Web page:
• Severe storms, such as tornadoes.
  • Extreme life-threatening temperatures (e.g., cold or heat).
  • A public disturbance, such as a demonstration that has escalated to a violent level.
  • Explosives, whether intentional or accidental.
  • Chemical or biological contaminants released accidentally or intentionally into the air.

The most important function in either of these types of emergency is that of security operations. All principal entrances to the campus must be manned to ensure free access for authorized personnel and to restrict access of unauthorized personnel.

Civil Disturbance
With a civil disturbance, such as a “sit-in”, a decision by the Chancellor must be reached within a reasonable time whether to take police action or not.
Prior to taking such firm action, every possible attempt must be made to persuade the demonstrators to stop the disturbance voluntarily. Only as a last resort should arrests be contemplated since, once the municipal police are called on campus, the resulting actions are under their control and not under the control of University officials.

Labor Strike
During a labor strike, all non-essential maintenance must be stopped, and only emergency maintenance service is to be provided. Possibly the most important maintenance item during a labor strike involving service workers will be the cleaning of rest rooms and trash removal. As many volunteers as possible should be recruited to handle rest room cleaning and an attempt should be made to contract trash removal to a commercial company.

When any emergency notification is received by the State of Hawai‘i, the State Warning Point will activate the outdoor sirens statewide. Warning advisories will also be transmitted via cellular telephones, AM/FM radio, and television.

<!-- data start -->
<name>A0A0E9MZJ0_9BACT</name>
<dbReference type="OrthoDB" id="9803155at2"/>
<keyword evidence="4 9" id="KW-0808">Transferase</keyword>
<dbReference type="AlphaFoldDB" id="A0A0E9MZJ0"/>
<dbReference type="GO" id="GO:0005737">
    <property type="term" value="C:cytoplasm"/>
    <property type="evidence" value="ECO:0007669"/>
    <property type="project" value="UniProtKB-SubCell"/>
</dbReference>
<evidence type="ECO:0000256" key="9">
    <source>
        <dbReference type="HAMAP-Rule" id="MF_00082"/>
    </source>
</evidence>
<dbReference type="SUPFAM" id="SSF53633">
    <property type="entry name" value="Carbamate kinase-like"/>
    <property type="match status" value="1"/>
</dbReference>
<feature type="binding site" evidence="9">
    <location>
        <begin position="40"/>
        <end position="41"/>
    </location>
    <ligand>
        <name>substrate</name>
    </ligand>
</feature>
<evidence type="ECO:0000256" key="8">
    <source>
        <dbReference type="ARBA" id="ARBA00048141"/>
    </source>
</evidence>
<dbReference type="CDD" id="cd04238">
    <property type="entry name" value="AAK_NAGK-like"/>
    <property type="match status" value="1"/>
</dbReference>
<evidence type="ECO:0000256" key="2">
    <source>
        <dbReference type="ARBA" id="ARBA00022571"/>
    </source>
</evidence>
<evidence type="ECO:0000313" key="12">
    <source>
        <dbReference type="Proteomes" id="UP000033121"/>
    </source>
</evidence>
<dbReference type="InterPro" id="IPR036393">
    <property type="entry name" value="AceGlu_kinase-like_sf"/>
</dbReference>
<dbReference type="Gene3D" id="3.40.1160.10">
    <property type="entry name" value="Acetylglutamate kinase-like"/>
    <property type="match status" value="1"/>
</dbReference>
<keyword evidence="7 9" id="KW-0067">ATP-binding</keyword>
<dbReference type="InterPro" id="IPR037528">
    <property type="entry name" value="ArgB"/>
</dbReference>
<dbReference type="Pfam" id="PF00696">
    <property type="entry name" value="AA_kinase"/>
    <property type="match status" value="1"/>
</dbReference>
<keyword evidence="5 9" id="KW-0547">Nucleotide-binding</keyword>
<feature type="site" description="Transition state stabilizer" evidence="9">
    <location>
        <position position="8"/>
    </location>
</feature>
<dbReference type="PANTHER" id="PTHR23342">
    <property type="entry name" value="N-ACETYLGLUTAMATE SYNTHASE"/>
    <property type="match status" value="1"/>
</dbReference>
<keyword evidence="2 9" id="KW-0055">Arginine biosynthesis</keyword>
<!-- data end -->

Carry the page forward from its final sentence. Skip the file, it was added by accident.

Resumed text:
• Missile Threats notified by outdoor sirens – Attack Warning is a wailing sound.
  • Natural Disasters such as tsunami, hurricane, volcanic eruption, etc. notified by outdoor sirens – Attention Alert is a steady tone.

Where is the best place to take refuge if there is a nuclear threat or radiation emergency?

  1. Get inside a building immediately. Stay inside and stay tuned. Radioactive material settles on the outside of buildings, so the best thing to do is stay as far away from the walls and roof of the building as you can.
  2. Close and lock all windows and doors.
  3. If possible, turn off fans, air conditioners, and forced-air heating units that bring air in from the outside. Close fireplace dampers.
  4. Bring pets inside.
  5. A basement or room underground is the best place to be. If you don't have a basement, stay as low as possible in the middle of the building away from windows and doors.

Do not remain outside.

Do not remain in your car.

Run to the closest building and stay in the middle of that building.

What to do to prepare for an emergency

Whether the emergency is a natural or a manmade disaster, it is important to be prepared for hurricanes, fires, civil disasters, bomb threats, other natural disasters, and now, nuclear threats.

Shelter In Place
Know ahead of time multiple places you can go in case you are at home, at work, or even driving.

Have a Plan
Make certain you have family, workplace associates, and friends included in your plan. Know what to do, where to go, and be ready.

Drill for Your Plan
Practice your plan so your actions will be automatic, as you may not have time to call family and friends.

Keep an emergency supply kit on hand. The kit should include a minimum of 14 days worth of the following items:

  • Food, water, medications
  • Battery powered AM/FM radio
  • FRS/GMRS hand-held walkie-talkie
  • Flashlight with extra batteries
  • Important documents in a plastic bag
  • Whistles, blankets, and tarp
  • Personal hygiene items
  • First aid kit
  • Cash in small bills

Plan to meet the unique needs of your family, such as supplies for pets and seniors. For information on basic disaster supply kits go to:

Emergency Operations Plan
View the UH Hilo Emergency Operations Plan (EOP) for information on preparing for hurricanes, fires, civil disasters, bomb threats, and other natural and manmade disasters.